In fact, I'd be interested in hearing from anyone, anywhere- from Austin, Bruges, Sydney, Rotterdam, Paris, London, Wuhan- anywhere at all, describing what kind of litter they see or don't see on their travel to work or elsewhere., and I'd also be interesting in hearing comments on why you think that some people seem to take pride in keeping their communities clean, and others don't, and how this may relate to prosperity or not.

Last edited by Tom Palven; 28th February 2021 at 01:59 AM.
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Old 28th February 2021, 02:24 AM   #52
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Originally Posted by Tom Palven View Post
Not sure how you deduced that.

Basically I've been to many large cities and small villages in Mainland China and trips down the Yang Tse River over the years with three different wives, and also visited Hong Kong before and after it was a British protectorate...

You must be much older than I thought.
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Old 28th February 2021, 05:25 AM   #53
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Originally Posted by Mojo View Post
You must be much older than I thought.
Seventy-five. Just a Spring chicken.
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Old 28th February 2021, 08:36 AM   #54
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Originally Posted by Tom Palven View Post
Seventy-five. Just a Spring chicken.

Then you missed visiting HK before it was a British possession by a century or so.
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Old 28th February 2021, 04:03 PM   #55
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Originally Posted by Tom Palven View Post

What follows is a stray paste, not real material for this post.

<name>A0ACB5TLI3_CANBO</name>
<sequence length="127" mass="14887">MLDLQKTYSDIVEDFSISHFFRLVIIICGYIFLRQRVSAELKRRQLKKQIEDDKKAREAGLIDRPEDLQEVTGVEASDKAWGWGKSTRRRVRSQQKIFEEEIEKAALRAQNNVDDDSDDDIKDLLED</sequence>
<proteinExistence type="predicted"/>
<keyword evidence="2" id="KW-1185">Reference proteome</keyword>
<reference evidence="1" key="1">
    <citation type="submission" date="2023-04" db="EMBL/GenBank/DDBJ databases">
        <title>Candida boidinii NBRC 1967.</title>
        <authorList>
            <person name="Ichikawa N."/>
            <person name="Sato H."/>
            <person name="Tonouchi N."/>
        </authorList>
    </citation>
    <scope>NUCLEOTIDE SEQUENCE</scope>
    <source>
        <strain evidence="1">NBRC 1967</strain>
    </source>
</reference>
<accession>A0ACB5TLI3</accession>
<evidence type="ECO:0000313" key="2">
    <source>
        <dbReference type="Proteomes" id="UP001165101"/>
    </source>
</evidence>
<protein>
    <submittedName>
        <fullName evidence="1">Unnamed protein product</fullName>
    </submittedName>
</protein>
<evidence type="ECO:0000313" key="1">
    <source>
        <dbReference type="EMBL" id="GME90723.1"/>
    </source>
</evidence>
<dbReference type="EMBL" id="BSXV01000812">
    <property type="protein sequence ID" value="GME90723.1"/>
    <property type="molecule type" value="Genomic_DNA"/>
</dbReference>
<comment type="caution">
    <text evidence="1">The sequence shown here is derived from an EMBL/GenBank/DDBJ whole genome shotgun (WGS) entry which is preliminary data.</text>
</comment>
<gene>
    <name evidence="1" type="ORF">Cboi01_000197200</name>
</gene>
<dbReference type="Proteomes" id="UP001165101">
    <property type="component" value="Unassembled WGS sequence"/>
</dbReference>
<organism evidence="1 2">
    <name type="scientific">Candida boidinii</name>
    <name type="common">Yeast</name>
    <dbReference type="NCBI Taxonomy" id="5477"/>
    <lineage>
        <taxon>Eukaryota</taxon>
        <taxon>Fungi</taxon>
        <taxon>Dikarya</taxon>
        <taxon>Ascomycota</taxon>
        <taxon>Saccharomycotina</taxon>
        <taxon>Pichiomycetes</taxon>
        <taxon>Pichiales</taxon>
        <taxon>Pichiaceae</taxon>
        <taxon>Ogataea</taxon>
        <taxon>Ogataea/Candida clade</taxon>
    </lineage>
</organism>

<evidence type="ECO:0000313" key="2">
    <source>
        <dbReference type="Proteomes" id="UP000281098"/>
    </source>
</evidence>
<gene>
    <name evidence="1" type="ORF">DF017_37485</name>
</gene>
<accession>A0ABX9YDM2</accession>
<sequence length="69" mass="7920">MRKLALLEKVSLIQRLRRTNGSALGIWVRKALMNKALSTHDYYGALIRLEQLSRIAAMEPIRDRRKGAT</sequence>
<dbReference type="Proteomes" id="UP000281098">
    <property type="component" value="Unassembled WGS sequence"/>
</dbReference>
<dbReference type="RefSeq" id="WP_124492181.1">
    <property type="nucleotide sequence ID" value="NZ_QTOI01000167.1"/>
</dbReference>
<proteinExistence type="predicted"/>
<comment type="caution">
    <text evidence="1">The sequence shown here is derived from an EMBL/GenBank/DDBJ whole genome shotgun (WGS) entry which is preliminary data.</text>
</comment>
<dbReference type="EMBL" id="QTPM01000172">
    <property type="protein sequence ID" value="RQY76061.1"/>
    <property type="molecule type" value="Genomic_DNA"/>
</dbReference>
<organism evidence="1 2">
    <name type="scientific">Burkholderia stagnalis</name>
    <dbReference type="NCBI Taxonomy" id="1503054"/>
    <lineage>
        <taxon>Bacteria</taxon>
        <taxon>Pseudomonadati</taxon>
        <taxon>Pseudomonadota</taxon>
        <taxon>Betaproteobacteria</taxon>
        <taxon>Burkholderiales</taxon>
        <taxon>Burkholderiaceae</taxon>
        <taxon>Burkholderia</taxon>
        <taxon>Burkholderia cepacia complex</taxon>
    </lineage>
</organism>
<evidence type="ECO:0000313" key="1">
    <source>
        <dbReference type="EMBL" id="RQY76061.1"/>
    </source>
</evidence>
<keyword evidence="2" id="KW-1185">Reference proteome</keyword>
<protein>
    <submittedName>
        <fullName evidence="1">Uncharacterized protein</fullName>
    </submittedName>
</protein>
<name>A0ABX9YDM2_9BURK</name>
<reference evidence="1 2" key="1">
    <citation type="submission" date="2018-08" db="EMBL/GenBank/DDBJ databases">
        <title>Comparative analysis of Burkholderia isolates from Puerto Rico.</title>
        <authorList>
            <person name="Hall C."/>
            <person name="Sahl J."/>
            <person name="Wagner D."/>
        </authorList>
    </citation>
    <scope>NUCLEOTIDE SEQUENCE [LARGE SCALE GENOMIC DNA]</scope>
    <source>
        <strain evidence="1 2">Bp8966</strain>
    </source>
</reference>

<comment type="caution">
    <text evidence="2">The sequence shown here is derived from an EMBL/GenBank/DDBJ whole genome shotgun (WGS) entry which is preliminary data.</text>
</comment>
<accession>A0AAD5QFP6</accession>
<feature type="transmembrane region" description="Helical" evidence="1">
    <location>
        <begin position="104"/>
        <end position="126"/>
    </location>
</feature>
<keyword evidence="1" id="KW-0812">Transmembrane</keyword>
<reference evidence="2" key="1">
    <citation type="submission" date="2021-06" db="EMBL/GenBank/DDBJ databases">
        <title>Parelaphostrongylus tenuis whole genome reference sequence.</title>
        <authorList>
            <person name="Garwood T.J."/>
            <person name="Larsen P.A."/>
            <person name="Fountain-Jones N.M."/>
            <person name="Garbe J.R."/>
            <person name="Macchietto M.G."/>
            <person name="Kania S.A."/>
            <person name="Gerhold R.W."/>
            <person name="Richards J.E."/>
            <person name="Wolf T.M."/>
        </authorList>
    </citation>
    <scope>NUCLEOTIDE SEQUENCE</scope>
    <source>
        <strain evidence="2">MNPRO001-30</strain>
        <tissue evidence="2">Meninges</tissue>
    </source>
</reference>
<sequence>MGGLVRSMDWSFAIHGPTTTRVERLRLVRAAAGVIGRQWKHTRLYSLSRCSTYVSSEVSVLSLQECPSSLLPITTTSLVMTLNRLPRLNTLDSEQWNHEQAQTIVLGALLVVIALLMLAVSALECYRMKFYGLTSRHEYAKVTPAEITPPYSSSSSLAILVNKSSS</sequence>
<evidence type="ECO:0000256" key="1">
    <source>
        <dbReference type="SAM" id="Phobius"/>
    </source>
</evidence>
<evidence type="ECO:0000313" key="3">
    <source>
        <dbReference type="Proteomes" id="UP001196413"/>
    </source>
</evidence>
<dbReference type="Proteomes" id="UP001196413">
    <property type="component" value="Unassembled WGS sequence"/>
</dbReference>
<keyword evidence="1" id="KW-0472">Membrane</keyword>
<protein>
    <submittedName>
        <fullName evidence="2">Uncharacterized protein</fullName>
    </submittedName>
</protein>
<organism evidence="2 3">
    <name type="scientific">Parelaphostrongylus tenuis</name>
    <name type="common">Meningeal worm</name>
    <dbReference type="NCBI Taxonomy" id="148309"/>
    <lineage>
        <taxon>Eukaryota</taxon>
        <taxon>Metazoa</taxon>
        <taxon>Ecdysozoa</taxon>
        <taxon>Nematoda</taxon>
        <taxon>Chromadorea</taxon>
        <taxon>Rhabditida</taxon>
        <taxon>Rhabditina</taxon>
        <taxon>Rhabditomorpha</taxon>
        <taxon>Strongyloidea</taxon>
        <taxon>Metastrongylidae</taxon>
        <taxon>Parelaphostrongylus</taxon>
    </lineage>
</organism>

... (I) also visited Hong Kong before and after it was a British protectorate.
The Qing dynasty ceded Hong Kong to the British Empire in 1842 through the treaty of Nanjing.
https://en.wikipedia.org/wiki/Histor...%20from%201898.

Yep. Tom Palven is 179 years old.
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Old 28th February 2021, 04:18 PM   #56
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Originally Posted by Mojo View Post
You must be much older than I thought.
Yes, you are correct.

I misspoke.

We did not (visit) "Hong Kong before and after it was a British Protectorate," we visited during and after it was a British Protectorate.

Amusing souvenirs available after the return were empty beer cans with labels proclaiming that the cans were sealed before the return and contained 100% Pure British Colonial Air, and went on to describe its amazing qualities.

I bought a couple, but looked and couldn't find any around the house a while back. Then I tried ebay, but still no joy.

Thank you for your correction.

Last edited by Tom Palven; 28th February 2021 at 05:52 PM.
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Old 1st March 2021, 03:00 AM   #57
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It’s never been a British protectorate, it was a Crown colony, then a dependent territory.
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Old 1st March 2021, 04:38 AM   #58
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Originally Posted by Tom Palven View Post